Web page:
Former President Of Organic Fertilizer Company Sentenced To Federal Prison For Selling Synthetic Fertilizer To Organic Farms
SAN FRANCISCO – Peter Townsley was sentenced yesterday to serve 364 days in prison and ordered to pay a fine of $125,000 for a scheme to defraud his customers in the organic farming industry, United States Attorney Melinda Haag announced. Townsley was also ordered to serve six months of community confinement, during which time he must perform 1,000 hours of community service related to organic production.
“By cheating and deceiving his organic farming customers, Mr. Townsley took advantage of their trust and undermined the integrity of an entire industry,” said U.S. Attorney Haag. “His actions are particularly troubling given the fact that consumers rely on the representations of all participants in the process when they pay a premium price for certified organic products. This prosecution demonstrates the commitment of federal and state authorities to hold those who choose to violate that trust accountable.”
Townsley pleaded guilty on Feb. 22, 2012, to two counts of mail fraud in violation of Title 18, United States Code, Section 1341. According to the plea agreement, Townsley was the president of California Liquid Fertilizer (CLF), a fertilizer manufacturing business that operated in the Salinas Valley. Townsley admitted that from April 2000 through December 2006, he sold Biolizer XN with a label that claimed it was approved for use in organic farming when it actually contained chemical ingredients that were prohibited for use in organic farming. During that period, CLF realized more than $6.5 million in gross sales from the sale of Biolizer XN.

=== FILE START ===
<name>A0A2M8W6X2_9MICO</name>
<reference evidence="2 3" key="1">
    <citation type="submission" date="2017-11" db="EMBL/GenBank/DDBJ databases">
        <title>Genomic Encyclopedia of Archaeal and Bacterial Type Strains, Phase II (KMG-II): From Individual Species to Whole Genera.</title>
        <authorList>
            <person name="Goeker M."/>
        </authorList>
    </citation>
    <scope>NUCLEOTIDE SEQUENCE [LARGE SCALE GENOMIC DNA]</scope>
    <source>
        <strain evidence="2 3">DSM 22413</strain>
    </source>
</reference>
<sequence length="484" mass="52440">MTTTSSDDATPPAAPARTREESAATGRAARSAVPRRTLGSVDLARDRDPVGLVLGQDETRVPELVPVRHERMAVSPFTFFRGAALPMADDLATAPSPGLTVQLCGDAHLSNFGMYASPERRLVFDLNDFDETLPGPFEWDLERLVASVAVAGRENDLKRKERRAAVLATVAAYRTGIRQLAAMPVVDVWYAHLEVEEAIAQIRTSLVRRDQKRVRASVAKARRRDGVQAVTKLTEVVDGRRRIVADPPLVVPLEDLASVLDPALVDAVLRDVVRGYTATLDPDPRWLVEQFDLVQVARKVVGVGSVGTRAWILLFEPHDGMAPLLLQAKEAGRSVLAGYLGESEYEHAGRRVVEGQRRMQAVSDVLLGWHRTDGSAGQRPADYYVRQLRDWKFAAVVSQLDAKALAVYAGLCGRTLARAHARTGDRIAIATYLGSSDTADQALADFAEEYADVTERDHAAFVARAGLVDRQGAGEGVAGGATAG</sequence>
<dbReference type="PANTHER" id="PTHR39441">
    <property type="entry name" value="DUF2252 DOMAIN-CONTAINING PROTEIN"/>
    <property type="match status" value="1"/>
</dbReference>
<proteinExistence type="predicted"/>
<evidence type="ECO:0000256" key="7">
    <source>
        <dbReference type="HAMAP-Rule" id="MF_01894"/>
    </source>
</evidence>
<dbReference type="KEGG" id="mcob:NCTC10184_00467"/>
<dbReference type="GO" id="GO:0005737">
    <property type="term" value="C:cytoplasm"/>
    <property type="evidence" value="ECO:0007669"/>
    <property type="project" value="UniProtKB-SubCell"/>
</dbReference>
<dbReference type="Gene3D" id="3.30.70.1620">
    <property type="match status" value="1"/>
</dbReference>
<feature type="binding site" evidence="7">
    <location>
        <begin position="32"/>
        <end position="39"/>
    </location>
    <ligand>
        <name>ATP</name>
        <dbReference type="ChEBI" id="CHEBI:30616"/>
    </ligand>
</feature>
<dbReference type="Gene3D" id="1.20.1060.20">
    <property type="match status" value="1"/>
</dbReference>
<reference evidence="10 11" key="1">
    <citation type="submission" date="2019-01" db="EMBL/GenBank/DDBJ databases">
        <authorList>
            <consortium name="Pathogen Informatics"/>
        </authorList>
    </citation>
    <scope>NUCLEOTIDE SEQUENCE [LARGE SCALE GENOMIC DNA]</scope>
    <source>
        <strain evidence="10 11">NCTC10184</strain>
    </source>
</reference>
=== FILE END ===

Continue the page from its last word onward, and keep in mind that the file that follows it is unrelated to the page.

According to the plea agreement, Congress enacted the Organic Foods Production Act in 1990 in order to establish national standards governing the production and marketing of certain agricultural products as “organic.” The United States Department of Agriculture subsequently enacted federal regulations governing organic agricultural production under the National Organic Program (NOP). The NOP specifically regulated, among other things, what materials organic farmers could use in production, including what materials could be applied to the soil as fertilizer.
Farmers can determine whether a fertilizer is suitable for use in organic production by checking the ingredients on the label. Farmers can also check to see if the fertilizer itself has been approved by the Organic Materials Review Institute (OMRI). OMRI is a non-profit organization that provides independent review of materials to determine their suitability for use in the production, processing and handling of products marketed as organic. If OMRI approves a fertilizer, the manufacturer is permitted to market its product as “OMRI Listed.”